Mary Beth Griggs
at 10:50 AM Feb 24 2017
Nature // 

Here's the buzz: bees are brilliant. And not just because they are a vital part of our ecosystem. Bees are also very clever—and apparently capable of learning one of the fundamentals of football.

Kendra Pierre-Louis
at 10:50 AM Feb 24 2017
Nature // 

A crack along an Antarctic glacier has grown roughly 50 kilometres in a matter of months, leaving NASA researchers to believe that the resulting iceberg—known as Larsen C—may make it to the open ocean in as little as a weeks or months. The 9 km added to the rift since early January has brought it to a staggering 160 km (give or take) in length.

Sara Chodosh
at 10:50 AM Feb 24 2017
Nature // 

The fightin' sea cows are making a comeback. Manatees have been on the endangered species list since 1972, but in the last few years they've been more abundant than ever. So abundant that they may have their status downgraded to 'threatened.'

Mary Beth Griggs
at 10:35 AM Feb 23 2017
Nature // 

It all started with an e-mail. Three years ago, University College London professor Chronis Tzedakis had just explained the basic cycles of an ice age to an undergraduate geology class; how the Earth goes through periods of glaciation followed by warmer periods when glaciers melt. Sometimes, the timing between those periods varies dramatically.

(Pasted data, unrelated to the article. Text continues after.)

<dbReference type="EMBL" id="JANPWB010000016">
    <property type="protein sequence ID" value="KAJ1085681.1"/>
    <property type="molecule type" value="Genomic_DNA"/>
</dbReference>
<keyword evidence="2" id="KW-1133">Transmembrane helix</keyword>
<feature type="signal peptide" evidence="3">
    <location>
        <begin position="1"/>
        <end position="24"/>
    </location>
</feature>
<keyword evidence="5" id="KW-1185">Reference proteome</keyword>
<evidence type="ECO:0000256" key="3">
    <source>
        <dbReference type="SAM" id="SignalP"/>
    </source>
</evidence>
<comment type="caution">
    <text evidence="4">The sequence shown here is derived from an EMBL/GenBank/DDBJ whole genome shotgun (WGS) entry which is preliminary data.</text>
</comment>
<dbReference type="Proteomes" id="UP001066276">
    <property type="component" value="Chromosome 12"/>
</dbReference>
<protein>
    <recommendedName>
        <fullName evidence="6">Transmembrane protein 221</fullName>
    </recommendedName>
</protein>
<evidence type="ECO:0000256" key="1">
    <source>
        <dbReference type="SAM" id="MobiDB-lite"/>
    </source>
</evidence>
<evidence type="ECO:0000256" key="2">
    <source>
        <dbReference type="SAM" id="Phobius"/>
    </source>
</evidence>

Rachel Feltman
at 10:35 AM Feb 23 2017

When I saw the press release for a new study linking the risk of autism to maternal infection with genital herpes, my heart sunk. Because you can't put two scary buzzwords like "autism" and "herpes" into a press release without creating this kind of media response:

Sara Chodosh
at 10:35 AM Feb 23 2017

Cat owners can sleep easy tonight. Well, maybe they can't if their cat likes to wake them up at 4am by gently clawing their cheeks, but they can at least put their minds at ease: owning a cat isn't actually bad for your mental health.

Mary Beth Griggs
at 10:35 AM Feb 23 2017
Science // 

Today, the seeds of 49,000 varieties of crops—including cabbages, wheat, lentils, sweet peas, and many others—will be wheeled into a vault in a mountainside. There they will lay in in sturdy black plastic boxes in a frigid underground vault high above the Arctic Circle, an insurance policy for the entire world's food supply.

 
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